• Per Hansson - Saturday, February 2, 2008 - link

    Thank you Wesley Fink for your work with this article, but I have a small grip with the Sony Live View system

    "The Sony Live View is clearly the best implementation of that feature on any SLR."

    Well, like always lets take into account how it's going to be used
    The Live View might be better for people coming from P&S cameras but it's surley not the holy grail

    Canon's XSI with it's WYSIWYG Live View has it's own advantages, here is a small article on it (including downsides to the Sony design)">

    Also, on page X there are spelling mistakes, "certaihly" and "showss"
  • Johnmcl7 - Sunday, February 3, 2008 - link

    I think you're quite right, the comments about liveview in the article seem to misunderstand the concept. This form of liveview thinking was certainly popular when only Olympus had it but funnily enough times have changed now that various other companies have it and people have realised the benefits.

    Without the facility to use the main sensor for liveview I think it leaves the Sony implementation still half baked - while the main sensor means delays with mirror flips it can be used for very accurate manual focus and generally works better in low light. In most cases when using the camera in liveview mode it's because it's in an awkward position so speed isn't really that useful. However as in these cases for me at least it's often macro having a 10x boost is very useful. While I could be lying along the ground to use the optical viewfinder, obviously it's far more comfortable to use the screen.

    I have to say I remain uncovinced with the AT camera articles as they seem to consider the cameras far too much from a feature aspect without properly considering their usage. Furthermore I'm disappointed at the errors, the last camera comparison had numerous errors on 4/3 aspects alone and similarly there are errors in this article as well. As I'm only particularly familiar with the 4/3 system, I don't really trust what I'm reading on other cameras here.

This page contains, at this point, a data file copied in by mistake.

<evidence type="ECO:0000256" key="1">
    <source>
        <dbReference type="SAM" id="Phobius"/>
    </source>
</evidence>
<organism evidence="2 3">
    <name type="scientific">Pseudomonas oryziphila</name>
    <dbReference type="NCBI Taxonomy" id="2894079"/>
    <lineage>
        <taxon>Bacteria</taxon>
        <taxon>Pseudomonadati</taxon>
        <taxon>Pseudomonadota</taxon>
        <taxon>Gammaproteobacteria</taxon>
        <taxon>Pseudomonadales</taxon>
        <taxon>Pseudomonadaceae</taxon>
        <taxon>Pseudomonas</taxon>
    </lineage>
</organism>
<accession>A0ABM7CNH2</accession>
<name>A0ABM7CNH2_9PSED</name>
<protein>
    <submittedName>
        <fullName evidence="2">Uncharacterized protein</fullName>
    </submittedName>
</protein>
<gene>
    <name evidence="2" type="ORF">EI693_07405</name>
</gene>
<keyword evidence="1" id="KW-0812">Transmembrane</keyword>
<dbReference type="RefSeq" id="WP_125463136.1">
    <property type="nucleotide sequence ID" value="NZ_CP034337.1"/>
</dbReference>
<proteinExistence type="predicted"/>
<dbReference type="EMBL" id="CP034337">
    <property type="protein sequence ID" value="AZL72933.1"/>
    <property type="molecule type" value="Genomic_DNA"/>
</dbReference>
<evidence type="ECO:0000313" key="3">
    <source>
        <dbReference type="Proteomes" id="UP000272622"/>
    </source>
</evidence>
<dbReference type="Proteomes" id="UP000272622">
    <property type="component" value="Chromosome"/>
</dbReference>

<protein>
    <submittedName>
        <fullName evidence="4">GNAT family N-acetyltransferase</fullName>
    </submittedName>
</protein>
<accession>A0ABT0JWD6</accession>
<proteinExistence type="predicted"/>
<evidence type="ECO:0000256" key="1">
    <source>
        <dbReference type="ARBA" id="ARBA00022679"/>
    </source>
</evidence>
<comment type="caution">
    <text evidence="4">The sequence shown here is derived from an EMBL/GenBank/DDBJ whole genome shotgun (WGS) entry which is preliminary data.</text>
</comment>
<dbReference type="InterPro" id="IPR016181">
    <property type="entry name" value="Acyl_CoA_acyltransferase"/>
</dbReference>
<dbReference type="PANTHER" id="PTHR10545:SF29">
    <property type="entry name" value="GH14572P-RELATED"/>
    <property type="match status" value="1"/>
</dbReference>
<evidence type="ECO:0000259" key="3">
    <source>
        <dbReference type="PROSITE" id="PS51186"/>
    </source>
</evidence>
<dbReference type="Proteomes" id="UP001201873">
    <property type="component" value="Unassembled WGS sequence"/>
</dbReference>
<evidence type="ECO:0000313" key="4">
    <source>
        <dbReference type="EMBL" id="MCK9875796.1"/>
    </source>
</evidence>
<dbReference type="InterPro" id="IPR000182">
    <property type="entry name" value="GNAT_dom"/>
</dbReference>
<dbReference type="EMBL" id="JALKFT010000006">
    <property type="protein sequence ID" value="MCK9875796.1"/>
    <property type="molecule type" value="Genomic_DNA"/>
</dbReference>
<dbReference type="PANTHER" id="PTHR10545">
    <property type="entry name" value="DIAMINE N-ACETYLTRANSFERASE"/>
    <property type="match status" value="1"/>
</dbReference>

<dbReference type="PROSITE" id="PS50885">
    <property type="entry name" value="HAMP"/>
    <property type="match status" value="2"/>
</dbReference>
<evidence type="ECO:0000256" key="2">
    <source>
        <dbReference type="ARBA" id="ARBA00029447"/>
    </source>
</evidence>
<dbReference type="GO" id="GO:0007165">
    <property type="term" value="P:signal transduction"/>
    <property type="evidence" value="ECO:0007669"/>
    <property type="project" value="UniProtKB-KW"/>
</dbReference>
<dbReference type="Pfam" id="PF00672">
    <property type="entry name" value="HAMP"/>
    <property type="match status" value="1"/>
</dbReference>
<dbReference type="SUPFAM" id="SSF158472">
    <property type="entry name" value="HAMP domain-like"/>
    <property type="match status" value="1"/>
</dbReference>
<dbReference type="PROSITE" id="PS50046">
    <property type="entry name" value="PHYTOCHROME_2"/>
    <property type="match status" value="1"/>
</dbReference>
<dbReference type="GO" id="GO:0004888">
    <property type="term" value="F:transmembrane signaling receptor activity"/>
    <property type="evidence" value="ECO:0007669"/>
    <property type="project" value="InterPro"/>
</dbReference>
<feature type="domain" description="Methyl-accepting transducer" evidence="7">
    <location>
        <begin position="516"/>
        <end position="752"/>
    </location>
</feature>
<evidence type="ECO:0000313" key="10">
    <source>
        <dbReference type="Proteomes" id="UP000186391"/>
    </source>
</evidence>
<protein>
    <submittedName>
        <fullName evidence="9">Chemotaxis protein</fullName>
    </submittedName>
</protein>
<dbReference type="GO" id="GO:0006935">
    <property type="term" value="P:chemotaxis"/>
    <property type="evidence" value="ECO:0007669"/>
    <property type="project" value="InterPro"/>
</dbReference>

• Wesley Fink - Saturday, February 2, 2008 - link

    I personally think Live View is very over-rated and is more a check list feature - even though I'm a fan generally of Olympus' recent 4/3 gear and Olympus invented Live View on the SLR. I spent a great deal of time at PMA walking around the show with A Sony A350 and I found the live view on their camera VERY fast and much more useful than I expected.

    The down side is Sony uses a tilting Penta-mirror, which means the way they do it will not work on more expensive SLRs with full optical viewfinders like the A700. The tilting Pentamirror is by definition an entry level solution for the DSLR. However, Sony sees it as a bridge technology for buyers coming from P&S and they feel strongly it should be just as fast as optical to be of any real value. I mentioned the Canon because I do believe as done on the upcoming XSi it is the next best solution for Live View, though it the Canon approach does have a different set of limitations.
  • SlinkyDink - Saturday, February 2, 2008 - link

    I've been a fan of Anandtech since the geocities days

    This is the first article I've read here while, and felt a bit clueless in regards to the content. A camera lens thing? Whats it do? What do all these unfamiliar acronyms mean? Nikon didn't want a blower thing, but now they're adding one? I must have missed that news on